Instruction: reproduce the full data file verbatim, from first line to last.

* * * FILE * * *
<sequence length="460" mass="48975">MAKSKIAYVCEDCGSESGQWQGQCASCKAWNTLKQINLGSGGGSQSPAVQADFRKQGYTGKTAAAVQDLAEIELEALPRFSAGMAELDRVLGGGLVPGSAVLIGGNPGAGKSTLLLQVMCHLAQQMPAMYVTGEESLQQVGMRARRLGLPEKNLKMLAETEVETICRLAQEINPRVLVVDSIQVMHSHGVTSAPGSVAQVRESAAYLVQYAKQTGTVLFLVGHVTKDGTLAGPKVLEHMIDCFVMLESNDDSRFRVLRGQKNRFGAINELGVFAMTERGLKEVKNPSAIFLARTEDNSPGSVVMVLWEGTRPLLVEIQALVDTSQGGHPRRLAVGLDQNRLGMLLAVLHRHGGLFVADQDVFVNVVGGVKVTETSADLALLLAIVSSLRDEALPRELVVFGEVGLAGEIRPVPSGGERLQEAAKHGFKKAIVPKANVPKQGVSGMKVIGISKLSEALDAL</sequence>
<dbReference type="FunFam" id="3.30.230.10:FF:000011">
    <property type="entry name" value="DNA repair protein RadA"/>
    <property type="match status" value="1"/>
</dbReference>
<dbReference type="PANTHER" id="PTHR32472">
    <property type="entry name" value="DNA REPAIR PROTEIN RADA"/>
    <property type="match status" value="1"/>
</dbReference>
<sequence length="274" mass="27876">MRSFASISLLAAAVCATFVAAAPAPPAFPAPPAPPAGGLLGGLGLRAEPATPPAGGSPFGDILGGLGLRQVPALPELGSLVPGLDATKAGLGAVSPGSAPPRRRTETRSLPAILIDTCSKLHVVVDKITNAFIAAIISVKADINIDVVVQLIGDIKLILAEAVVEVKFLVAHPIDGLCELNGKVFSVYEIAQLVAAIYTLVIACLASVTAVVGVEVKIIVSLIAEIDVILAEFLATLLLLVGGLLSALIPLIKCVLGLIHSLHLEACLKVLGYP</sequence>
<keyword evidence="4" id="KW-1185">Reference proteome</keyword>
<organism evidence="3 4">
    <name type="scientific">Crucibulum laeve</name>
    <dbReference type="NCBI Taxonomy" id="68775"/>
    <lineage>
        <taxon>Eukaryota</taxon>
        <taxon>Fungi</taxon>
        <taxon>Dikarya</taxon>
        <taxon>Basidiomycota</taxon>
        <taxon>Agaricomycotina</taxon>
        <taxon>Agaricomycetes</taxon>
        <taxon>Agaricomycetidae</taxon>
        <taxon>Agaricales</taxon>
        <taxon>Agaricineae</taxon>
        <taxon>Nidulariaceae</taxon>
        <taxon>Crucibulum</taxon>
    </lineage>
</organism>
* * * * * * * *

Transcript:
<sequence length="460" mass="48975">MAKSKIAYVCEDCGSESGQWQGQCASCKAWNTLKQINLGSGGGSQSPAVQADFRKQGYTGKTAAAVQDLAEIELEALPRFSAGMAELDRVLGGGLVPGSAVLIGGNPGAGKSTLLLQVMCHLAQQMPAMYVTGEESLQQVGMRARRLGLPEKNLKMLAETEVETICRLAQEINPRVLVVDSIQVMHSHGVTSAPGSVAQVRESAAYLVQYAKQTGTVLFLVGHVTKDGTLAGPKVLEHMIDCFVMLESNDDSRFRVLRGQKNRFGAINELGVFAMTERGLKEVKNPSAIFLARTEDNSPGSVVMVLWEGTRPLLVEIQALVDTSQGGHPRRLAVGLDQNRLGMLLAVLHRHGGLFVADQDVFVNVVGGVKVTETSADLALLLAIVSSLRDEALPRELVVFGEVGLAGEIRPVPSGGERLQEAAKHGFKKAIVPKANVPKQGVSGMKVIGISKLSEALDAL</sequence>
<dbReference type="FunFam" id="3.30.230.10:FF:000011">
    <property type="entry name" value="DNA repair protein RadA"/>
    <property type="match status" value="1"/>
</dbReference>
<dbReference type="PANTHER" id="PTHR32472">
    <property type="entry name" value="DNA REPAIR PROTEIN RADA"/>
    <property type="match status" value="1"/>
</dbReference>
<sequence length="274" mass="27876">MRSFASISLLAAAVCATFVAAAPAPPAFPAPPAPPAGGLLGGLGLRAEPATPPAGGSPFGDILGGLGLRQVPALPELGSLVPGLDATKAGLGAVSPGSAPPRRRTETRSLPAILIDTCSKLHVVVDKITNAFIAAIISVKADINIDVVVQLIGDIKLILAEAVVEVKFLVAHPIDGLCELNGKVFSVYEIAQLVAAIYTLVIACLASVTAVVGVEVKIIVSLIAEIDVILAEFLATLLLLVGGLLSALIPLIKCVLGLIHSLHLEACLKVLGYP</sequence>
<keyword evidence="4" id="KW-1185">Reference proteome</keyword>
<organism evidence="3 4">
    <name type="scientific">Crucibulum laeve</name>
    <dbReference type="NCBI Taxonomy" id="68775"/>
    <lineage>
        <taxon>Eukaryota</taxon>
        <taxon>Fungi</taxon>
        <taxon>Dikarya</taxon>
        <taxon>Basidiomycota</taxon>
        <taxon>Agaricomycotina</taxon>
        <taxon>Agaricomycetes</taxon>
        <taxon>Agaricomycetidae</taxon>
        <taxon>Agaricales</taxon>
        <taxon>Agaricineae</taxon>
        <taxon>Nidulariaceae</taxon>
        <taxon>Crucibulum</taxon>
    </lineage>
</organism>